The High Court of Bombay at Goa on Friday sentenced Samson D’Souza to ten-year rigorous imprisonment in the British teenager Scarlett Eden Keeling death case.
Delivering its ‘operative order’ on the death case that had attracted the attention of the international media, the High Court said, “Samson is convicted of an offence punishable under Section 328 of the Indian Penal Code (administrating stupefying drug with an intent to cause hurt), and he is sentenced to undergo rigorous imprisonment for 10 years and pay a fine of Rs 50,000; and in default of payment of fine, he shall undergo simple imprisonment for one year.”
The HC said that “Samson is convicted of an offence punishable under Section 354 of the IPC (assault or use of criminal force on a woman with an intent to outrage her modesty); and he is sentenced to undergo rigorous imprisonment for five years and shall pay a fine of Rs 50,000 and in default of payment of fine, he shall undergo simple imprisonment for six months.”
The 15-year-old Scarlett Keeling was found dead at Anjuna beach on February 18, 2008. Two locals – Samson D’Souza and Placido Carvalho – were accused of leaving her to die after drugging and sexually abusing her.
The Goa Children’s Court had in 2016 acquitted both the accused.
The impugned judgment and order of acquittal dated September 23, 2016 passed by the president, children’s court, Panaji in the case was quashed and set aside by the High Court in respect of Samson.
After the local police faced criticism for failure to properly investigate the case, the government had handed the case over to the CBI. The case had drawn the attention of international media due to the outburst of Scarlett’s mother Fiona MacKeown against the government and safety of tourists in Goa.
The High Court’s division bench consisting of Justice Prithviraj Chavan and Justice R D Dhanuka also convicted Samson of an offence punishable under Section 304(ii) of the IPC (culpable homicide not amounting murder) and sentenced to undergo rigorous imprisonment for 10 years. The HC ordered him that he shall pay a fine of Rs 50,000 and in default of payment of the fine, he shall undergo simple imprisonment for one year.
The High Court in its operative order observed that “Samson is convicted of an offence punishable under Section 201 of Indian Penal Code (causing disappearance of evidence) and he is sentenced to undergo rigorous imprisonment for two years and shall pay a fine of Rs 10,000 and in default of payment of fine, he shall undergo simple imprisonment for four months.”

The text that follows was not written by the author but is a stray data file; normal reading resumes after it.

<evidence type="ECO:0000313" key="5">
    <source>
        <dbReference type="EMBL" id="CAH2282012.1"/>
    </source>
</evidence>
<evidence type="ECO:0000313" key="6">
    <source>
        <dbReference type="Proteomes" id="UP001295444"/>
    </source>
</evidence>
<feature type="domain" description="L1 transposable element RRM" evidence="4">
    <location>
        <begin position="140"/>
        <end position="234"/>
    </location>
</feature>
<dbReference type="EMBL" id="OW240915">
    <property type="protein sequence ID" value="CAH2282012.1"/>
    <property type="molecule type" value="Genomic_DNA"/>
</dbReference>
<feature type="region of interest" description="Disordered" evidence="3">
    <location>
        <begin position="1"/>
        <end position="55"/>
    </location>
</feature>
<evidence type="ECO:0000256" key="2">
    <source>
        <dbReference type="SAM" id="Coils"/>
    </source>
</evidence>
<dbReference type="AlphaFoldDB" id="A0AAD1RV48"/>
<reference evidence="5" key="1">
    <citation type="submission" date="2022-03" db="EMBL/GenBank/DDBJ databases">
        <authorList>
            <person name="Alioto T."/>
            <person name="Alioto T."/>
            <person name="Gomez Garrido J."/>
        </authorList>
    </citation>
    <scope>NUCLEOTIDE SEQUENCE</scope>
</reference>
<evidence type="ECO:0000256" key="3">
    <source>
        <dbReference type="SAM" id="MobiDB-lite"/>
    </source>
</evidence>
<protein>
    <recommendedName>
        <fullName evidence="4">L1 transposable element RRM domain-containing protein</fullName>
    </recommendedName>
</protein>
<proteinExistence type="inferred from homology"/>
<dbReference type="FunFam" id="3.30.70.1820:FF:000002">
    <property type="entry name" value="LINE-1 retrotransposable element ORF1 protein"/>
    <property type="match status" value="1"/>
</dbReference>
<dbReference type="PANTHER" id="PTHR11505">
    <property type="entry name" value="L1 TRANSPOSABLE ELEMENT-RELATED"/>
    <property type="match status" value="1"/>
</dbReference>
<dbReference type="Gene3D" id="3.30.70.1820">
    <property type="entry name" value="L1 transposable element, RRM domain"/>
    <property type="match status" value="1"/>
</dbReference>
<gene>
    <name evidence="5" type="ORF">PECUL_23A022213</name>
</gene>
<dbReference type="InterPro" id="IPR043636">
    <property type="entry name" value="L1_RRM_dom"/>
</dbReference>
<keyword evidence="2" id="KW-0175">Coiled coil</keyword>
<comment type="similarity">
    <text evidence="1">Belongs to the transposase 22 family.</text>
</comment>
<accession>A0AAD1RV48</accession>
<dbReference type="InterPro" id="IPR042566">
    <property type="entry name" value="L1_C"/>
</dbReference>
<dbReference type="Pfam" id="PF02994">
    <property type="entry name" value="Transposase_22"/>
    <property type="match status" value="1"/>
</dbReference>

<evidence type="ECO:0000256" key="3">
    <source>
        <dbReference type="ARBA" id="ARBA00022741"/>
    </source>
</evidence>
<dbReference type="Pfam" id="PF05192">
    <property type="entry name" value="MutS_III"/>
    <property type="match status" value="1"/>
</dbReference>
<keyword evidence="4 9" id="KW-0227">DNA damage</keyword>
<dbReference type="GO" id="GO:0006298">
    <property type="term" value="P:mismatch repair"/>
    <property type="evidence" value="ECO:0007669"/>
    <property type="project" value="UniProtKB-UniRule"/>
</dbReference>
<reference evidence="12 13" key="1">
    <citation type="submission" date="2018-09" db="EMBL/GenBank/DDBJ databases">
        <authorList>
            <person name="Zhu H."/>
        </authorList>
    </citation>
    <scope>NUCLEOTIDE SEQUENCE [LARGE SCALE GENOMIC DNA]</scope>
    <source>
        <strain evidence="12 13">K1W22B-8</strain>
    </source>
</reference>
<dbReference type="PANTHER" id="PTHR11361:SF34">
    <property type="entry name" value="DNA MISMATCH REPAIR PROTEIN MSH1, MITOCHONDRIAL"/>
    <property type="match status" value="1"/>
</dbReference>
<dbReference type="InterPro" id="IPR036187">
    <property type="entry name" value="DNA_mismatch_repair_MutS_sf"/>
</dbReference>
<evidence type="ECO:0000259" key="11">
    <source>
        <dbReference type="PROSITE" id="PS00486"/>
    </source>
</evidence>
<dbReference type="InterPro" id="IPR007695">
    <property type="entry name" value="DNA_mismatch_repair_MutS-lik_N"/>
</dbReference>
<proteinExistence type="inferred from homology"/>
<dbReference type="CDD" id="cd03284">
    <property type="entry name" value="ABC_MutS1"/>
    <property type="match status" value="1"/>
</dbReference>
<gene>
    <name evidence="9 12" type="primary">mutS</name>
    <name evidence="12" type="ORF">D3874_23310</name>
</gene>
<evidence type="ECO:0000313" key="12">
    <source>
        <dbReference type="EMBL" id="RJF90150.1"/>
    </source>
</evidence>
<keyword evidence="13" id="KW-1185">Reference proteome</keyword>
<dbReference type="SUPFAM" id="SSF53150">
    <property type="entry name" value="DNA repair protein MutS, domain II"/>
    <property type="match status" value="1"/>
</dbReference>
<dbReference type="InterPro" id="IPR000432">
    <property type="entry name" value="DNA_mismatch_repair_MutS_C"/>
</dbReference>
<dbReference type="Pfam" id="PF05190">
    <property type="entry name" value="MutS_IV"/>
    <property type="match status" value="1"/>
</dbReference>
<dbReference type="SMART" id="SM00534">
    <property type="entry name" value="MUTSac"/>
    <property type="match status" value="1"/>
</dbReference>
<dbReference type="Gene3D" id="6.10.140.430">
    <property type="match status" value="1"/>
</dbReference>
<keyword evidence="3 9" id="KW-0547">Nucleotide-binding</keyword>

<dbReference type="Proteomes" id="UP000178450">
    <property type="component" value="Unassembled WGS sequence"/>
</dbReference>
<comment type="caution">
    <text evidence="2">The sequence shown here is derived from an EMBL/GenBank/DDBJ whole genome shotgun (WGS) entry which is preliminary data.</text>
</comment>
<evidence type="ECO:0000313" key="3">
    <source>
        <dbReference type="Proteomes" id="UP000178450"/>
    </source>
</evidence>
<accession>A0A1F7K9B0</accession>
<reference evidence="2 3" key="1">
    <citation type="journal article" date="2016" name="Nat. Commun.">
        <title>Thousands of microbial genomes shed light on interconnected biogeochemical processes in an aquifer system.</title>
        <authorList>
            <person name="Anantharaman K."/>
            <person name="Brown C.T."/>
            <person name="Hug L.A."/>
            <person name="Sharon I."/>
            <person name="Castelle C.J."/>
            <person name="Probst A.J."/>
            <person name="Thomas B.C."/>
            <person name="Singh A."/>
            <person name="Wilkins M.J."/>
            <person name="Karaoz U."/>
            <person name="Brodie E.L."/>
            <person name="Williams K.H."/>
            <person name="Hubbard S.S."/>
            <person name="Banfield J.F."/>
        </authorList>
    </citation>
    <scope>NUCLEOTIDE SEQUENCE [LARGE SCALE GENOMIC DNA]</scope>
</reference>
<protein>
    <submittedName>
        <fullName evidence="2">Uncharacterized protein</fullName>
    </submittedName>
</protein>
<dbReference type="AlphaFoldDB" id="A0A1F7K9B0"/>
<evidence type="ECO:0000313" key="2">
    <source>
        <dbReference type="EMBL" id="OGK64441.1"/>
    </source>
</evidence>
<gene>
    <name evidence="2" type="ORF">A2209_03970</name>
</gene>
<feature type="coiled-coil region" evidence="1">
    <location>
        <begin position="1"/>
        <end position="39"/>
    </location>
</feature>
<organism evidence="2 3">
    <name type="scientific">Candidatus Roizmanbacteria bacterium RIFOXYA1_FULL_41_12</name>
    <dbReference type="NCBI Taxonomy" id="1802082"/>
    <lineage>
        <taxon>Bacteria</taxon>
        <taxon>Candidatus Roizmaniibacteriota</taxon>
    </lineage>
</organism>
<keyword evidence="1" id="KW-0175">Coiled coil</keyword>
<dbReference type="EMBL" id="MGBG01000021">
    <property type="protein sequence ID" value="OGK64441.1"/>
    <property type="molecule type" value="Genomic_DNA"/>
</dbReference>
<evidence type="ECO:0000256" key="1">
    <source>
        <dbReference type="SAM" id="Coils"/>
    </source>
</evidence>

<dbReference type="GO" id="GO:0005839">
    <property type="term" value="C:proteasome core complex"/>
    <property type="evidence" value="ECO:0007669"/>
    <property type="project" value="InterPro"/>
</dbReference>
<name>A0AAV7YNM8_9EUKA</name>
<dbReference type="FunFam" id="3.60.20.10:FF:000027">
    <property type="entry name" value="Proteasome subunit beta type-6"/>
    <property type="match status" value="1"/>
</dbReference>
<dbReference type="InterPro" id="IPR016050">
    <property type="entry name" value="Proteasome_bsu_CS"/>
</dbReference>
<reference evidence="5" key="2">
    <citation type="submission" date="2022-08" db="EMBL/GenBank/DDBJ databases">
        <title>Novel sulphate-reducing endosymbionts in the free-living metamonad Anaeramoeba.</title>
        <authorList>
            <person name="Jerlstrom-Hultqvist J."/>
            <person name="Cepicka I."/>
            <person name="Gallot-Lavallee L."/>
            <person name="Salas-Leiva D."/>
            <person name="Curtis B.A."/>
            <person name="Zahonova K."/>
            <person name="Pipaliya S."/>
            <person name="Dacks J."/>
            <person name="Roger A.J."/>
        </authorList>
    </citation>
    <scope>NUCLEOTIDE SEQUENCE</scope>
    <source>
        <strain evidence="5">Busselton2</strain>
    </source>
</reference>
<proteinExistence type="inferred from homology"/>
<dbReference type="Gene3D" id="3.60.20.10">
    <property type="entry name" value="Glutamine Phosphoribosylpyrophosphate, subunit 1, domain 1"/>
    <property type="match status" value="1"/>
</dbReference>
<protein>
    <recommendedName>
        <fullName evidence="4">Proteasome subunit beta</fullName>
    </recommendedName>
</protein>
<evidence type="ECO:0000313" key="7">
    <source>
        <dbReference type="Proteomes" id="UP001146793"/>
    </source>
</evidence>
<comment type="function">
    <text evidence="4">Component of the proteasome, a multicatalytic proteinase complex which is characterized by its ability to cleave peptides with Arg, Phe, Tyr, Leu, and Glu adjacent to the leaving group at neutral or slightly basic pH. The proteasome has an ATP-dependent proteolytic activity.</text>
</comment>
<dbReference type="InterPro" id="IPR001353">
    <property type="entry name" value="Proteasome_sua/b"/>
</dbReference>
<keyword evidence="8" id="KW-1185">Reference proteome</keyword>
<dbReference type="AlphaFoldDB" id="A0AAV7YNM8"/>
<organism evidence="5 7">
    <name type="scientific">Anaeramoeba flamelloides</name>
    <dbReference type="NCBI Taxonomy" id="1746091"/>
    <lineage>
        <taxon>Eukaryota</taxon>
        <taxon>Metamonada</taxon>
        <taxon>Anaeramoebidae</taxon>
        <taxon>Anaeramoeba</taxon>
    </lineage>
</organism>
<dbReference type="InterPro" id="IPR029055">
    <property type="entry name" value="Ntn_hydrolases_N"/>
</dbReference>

The HC also convicted him of an offence punishable under Section 8(2) of the Goa Children’s Act, 2003 and sentenced to undergo rigorous imprisonment for three years.
Samson shall pay a fine of Rs 1,00,000 and in default of payment of fine, he shall undergo simple imprisonment for six months, the court said.
The HC said, “The whole of the amount of fine be paid to the mother of the victim under Section 357 of the Code of Criminal Procedure as a compensation, if realised, subject to the decision of appeal, if preferred. The period of detention already undergone, shall be set off under Section 428 of the Code of Criminal Procedure. The substantive sentences shall run concurrently.”
The counsel for Samson had moved an application for suspension of sentence and Samson’s release for a period of 12 weeks to enable him to file an appeal before the Supreme Court.
S G Bhobe, counsel for Samson, submitted that this court can invoke its jurisdiction under Section 482 of CrPC.
Special public prosecutor Ejaz Khan strongly objected the prayer of Samson by contending that there is no question of invoking Section 482 of CrPC as there is neither abuse of process of the court nor there is any question of securing ends of justice.
The High Court observed that “without going into the issue whether this court can exercise power under Section 482 of Code of Criminal Procedure, we are not inclined to exercise our jurisdiction under Section 482 of CrPC in view of gravity of the offence and the findings rendered by us in the judgment. Prayer is therefore rejected and criminal miscellaneous application stands disposed of accordingly.”